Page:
Arrow-right Camera
Subscribe now

Analysis: UW Huskies must play to a higher standard in clash with Oregon

Wide receiver Germie Bernard of the Washington Huskies makes a reception past safety Isaiah Taylor of the Arizona Wildcats during the second half of the NCAAF game at Arizona Stadium on September 30, 2023 in Tucson, Arizona. The Huskies defeated the Wildcats 31-24.  (Getty Images)
By Mike Vorel Seattle Times

TUCSON, Ariz. – Michael Penix Jr. said the word “standard” seven separate times.

Following No. 7 Washington’s 12th consecutive win, the sixth-year senior quarterback sat in a crowded conference room under Arizona Stadium’s west bleachers. His last loss came 357 days earlier, in a similar stadium 110 miles north.

In the year since, UW earned road wins over rivals Oregon and Washington State, downed Texas in a bowl game contested in the shadow of the Longhorns’ campus, returned NFL prospects on both sides of the ball, established Penix as a Heisman Trophy front-runner, and set public goals for a Pac-12 title and a playoff berth.

This is not the same team that fell 45-38 at Arizona State – an injured program with a backup quarterback, an interim coach and an eventual 3-9 record – on Oct. 8, 2022.

In Seattle, the standard has been elevated.

Which is why, sure, a win is a win.

But Saturday’s won’t satisfy.

“Every week we strive to be the best in the nation,” said Penix, who completed 30 of 40 passes and threw for 363 yards in UW’s 31-24 win over Arizona. “We’ve got a standard. Our standard is within us. That’s something we set for ourselves.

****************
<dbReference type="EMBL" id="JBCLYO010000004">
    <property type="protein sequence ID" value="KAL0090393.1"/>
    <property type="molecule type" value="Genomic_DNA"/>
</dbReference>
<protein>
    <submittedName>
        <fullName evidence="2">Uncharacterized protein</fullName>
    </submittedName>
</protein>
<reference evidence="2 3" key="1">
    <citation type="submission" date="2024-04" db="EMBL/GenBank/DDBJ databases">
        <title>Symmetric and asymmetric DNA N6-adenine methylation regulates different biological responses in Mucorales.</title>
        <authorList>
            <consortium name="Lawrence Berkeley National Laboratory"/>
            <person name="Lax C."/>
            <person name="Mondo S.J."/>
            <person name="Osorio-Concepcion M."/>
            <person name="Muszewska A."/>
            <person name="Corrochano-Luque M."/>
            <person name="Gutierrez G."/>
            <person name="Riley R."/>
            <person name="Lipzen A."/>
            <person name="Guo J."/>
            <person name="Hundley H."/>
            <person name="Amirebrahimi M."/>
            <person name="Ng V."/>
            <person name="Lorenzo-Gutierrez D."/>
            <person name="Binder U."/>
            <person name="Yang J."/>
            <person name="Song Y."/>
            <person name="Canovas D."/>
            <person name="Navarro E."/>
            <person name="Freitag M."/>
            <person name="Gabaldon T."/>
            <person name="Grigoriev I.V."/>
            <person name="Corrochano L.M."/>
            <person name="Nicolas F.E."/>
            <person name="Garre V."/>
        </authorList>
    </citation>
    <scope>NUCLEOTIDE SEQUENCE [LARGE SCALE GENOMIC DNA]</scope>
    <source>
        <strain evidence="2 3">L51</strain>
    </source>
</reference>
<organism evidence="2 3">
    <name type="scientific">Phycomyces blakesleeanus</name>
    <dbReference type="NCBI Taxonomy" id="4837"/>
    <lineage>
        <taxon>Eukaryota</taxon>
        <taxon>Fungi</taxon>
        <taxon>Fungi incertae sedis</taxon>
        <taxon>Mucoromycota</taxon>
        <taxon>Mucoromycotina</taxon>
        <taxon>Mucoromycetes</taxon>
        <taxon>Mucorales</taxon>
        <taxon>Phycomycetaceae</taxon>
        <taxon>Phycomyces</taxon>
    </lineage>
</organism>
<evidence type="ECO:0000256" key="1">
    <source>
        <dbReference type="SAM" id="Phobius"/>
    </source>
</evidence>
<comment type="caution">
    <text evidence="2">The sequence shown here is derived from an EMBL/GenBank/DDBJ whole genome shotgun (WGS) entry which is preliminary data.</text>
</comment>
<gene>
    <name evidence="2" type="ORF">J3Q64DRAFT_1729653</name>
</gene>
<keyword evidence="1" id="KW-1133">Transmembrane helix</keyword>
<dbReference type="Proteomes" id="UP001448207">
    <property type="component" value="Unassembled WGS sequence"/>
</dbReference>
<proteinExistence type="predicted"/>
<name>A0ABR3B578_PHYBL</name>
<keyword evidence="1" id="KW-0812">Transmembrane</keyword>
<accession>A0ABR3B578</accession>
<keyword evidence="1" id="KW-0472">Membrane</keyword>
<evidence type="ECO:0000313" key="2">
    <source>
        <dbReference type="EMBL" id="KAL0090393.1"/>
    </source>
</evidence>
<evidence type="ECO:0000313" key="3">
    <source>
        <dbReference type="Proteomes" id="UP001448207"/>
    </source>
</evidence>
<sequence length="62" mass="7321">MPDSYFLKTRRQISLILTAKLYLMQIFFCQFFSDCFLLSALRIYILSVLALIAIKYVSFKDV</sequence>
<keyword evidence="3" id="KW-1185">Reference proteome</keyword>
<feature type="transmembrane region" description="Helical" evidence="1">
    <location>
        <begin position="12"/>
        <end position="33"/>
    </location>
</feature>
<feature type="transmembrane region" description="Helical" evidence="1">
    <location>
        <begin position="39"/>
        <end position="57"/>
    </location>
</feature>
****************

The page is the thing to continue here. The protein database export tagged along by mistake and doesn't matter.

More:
“On the outside, a lot of people are going to have opinions on what they feel our standard should be or how they think we should play. But at the end of the day, we know we’ve got each other. We’ve got to make sure we just come out and play better for each other and eliminate those negative plays and the bad football that we had, and we’ll be good.”

Negative plays, like a whopping 12 penalties for 125 yards. Without injured offensive-line starters Matteo Mele and Julius Buelow, their replacements – center Parker Brailsford and right guard Geirean Hatchett – were hit with two holding penalties apiece. The Huskies also surrendered a pair of sacks on Saturday, after keeping Penix clean for each of the previous three weeks.

With Mele out for the season and Buelow’s status uncertain heading into the bye week, the pressure is on UW’s reconfigured offensive line to show lasting progress. As a whole, the Huskies rank 128th out of 133 teams nationally in penalties per game (8.8) and 132nd in penalty yards per game (94.2).

These Huskies may be talented enough that they’ll only lose if they beat themselves.

But soon enough, they might just do it.

“On both sides of the ball we’ve got to do a better job with some penalties,” conceded UW coach Kalen DeBoer. “People are looking for it, and we’ve got to do better. We’ve got to make sure if there’s a gray area, we’re not in it.”

On Saturday, there were waves of gray.

Which isn’t to say Washington’s win in the desert was a purely negative display. The UW running game continues to coalesce, led by rejuvenated junior Dillon Johnson – who evaded arm tackles en route to 91 rushing yards, 5.7 yards per carry and two touchdowns, plus five carries for 48 more yards.